At the beginning of the year, we celebrated being presented the coveted Boating Business Environment Award at the annual Marine Trade Association (MTA) & Boating Business Awards.
We scooped the award for our commitment to reducing carbon emissions across our marinas and our work protecting the environment. We were also recognised in particular for leading the sector in tackling the spread of marine non-native species to protect native aquatic life, working with the Government and key stakeholders.
Peter Nash, Editor of Boating Business, commented: “This award is always given to a business that has pulled out all the stops to deliver lasting environmental improvements in the marine industry. The judging panel was very impressed with the recent sustainability measures that MDL has introduced, spanning a number of different environmental issues, and the company’s dedication to continually pursuing ways to protect the environment.”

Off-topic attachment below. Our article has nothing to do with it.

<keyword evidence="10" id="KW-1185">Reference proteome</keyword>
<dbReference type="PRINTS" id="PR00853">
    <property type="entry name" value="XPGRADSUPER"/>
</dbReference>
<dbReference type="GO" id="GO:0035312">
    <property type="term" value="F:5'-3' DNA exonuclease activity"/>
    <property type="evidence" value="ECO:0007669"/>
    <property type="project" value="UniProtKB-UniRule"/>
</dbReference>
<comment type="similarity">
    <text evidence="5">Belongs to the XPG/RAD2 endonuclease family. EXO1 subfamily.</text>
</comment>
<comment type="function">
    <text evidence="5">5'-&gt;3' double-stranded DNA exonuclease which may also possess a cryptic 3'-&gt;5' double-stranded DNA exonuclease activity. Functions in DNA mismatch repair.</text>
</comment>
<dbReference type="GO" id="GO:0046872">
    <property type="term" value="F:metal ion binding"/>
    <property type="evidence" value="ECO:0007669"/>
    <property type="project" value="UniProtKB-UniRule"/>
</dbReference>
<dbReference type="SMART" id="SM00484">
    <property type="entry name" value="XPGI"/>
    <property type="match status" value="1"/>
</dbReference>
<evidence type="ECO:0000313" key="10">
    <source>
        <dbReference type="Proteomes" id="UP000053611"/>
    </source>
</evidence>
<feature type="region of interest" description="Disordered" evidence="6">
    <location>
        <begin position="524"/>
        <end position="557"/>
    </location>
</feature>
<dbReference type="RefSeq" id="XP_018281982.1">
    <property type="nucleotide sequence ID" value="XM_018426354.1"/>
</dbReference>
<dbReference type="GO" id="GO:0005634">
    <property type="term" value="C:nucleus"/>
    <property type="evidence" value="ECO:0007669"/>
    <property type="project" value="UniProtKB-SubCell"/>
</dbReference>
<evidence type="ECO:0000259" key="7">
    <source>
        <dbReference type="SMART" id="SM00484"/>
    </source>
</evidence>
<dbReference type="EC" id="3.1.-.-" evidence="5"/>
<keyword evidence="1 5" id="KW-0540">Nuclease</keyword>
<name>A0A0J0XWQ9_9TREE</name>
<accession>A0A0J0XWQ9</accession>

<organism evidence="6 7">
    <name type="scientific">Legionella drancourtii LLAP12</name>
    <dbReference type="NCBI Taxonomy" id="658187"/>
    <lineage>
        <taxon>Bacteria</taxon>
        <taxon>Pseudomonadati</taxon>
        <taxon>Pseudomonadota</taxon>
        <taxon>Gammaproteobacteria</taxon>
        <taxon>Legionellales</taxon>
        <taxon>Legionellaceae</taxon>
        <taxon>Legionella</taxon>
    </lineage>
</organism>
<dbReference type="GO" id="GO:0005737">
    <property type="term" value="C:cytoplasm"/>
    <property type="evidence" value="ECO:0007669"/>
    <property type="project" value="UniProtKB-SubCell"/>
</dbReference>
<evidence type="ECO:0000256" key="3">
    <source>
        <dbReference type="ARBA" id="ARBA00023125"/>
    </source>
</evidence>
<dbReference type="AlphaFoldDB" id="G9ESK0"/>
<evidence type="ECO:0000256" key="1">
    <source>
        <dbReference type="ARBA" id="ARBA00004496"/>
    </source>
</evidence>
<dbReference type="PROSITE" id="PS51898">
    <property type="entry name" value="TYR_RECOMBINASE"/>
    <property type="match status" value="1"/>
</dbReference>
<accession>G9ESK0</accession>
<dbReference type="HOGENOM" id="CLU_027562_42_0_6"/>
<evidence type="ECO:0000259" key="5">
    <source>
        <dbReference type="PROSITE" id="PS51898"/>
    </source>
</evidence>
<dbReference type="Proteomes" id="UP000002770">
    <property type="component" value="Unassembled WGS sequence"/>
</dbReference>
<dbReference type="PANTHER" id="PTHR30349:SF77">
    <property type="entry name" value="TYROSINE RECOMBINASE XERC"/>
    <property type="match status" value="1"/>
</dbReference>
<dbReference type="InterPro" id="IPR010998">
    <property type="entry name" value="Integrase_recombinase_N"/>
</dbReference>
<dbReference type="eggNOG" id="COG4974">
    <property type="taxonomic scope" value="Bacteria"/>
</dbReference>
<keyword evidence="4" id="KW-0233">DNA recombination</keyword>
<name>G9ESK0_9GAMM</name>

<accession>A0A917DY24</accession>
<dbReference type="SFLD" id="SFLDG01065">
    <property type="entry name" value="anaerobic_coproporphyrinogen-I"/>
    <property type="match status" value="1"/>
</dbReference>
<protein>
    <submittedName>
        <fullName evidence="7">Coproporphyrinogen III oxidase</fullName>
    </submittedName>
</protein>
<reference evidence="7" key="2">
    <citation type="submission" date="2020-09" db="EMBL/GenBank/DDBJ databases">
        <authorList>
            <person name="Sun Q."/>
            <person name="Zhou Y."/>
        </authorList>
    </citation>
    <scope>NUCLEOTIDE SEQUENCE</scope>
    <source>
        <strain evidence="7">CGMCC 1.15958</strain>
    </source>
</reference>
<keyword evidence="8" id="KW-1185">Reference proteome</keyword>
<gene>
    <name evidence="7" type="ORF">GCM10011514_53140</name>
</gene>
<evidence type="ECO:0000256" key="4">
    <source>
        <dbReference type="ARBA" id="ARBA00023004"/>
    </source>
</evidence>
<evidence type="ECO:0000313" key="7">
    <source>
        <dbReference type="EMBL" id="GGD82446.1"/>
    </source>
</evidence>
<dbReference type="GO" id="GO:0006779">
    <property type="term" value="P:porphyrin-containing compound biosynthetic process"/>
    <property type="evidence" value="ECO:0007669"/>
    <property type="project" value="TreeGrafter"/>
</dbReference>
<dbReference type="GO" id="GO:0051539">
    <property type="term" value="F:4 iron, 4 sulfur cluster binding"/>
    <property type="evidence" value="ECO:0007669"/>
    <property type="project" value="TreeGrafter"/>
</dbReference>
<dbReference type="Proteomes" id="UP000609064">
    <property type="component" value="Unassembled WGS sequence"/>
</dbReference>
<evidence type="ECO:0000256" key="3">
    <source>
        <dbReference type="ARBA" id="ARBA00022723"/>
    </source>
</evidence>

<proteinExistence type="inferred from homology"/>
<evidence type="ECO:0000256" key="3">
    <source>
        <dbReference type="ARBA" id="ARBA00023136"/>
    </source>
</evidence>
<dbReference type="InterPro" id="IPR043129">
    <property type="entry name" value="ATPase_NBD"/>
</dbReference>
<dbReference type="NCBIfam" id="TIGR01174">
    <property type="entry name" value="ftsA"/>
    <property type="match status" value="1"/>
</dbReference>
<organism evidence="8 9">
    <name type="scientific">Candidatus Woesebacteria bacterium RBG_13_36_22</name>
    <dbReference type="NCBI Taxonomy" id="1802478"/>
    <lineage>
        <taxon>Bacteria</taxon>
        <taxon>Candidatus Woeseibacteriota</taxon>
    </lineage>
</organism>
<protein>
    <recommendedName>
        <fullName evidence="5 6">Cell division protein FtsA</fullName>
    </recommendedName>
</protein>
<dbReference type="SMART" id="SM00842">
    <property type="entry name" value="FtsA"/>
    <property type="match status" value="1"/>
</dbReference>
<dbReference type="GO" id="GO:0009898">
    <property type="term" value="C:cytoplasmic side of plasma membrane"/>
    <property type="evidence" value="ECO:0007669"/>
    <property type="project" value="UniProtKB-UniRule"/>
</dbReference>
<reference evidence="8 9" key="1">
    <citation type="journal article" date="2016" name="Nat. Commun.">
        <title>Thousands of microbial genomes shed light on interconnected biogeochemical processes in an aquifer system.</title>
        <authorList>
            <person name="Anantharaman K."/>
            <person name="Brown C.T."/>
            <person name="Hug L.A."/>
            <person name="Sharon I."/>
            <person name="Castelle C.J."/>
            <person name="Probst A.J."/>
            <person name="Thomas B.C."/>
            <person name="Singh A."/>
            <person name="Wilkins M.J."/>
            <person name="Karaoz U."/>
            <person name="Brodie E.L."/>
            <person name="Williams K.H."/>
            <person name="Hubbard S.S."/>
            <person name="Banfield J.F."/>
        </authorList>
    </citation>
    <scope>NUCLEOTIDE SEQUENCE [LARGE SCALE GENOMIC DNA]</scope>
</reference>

Our commitment to protecting and preserving our local environments in and around our marinas continues. We recently teamed up with The BLUE Marine Foundation and Land Rover BAR to design a customised pontoon, which aims to assist with the restoration of the native oyster in the Solent, once the biggest oyster fishery in Europe. The newly developed pontoon structure, which bolts directly to the side of existing walkway pontoons, was designed to accommodate cages that will be used to house brood stock oysters. The mesh size is such that the adult oysters will be contained within the cages but their spat are picked up on the tide and redistributed throughout the Solent.
Researchers from the Portsmouth Institute of Marine Science will study the oysters on the Land Rover BAR pontoon, closely monitoring the relationship between density and mortality / reproduction rates. This research will help identify optimum conditions for the oysters, which we will then replicate across pontoons in all of our marinas across the Solent.
Until the late seventies, nearly 500 boats made a living from catching oysters in the Solent, employing more than 700 men at sea. Fishing for oysters was banned in 2013 due to a drastic decline in numbers, but we hope our pontoons will be instrumental in returning the oyster numbers to a satisfactory level throughout the Solent and allow fishing to be permitted once again.
We’ll be sure to keep you posted on this!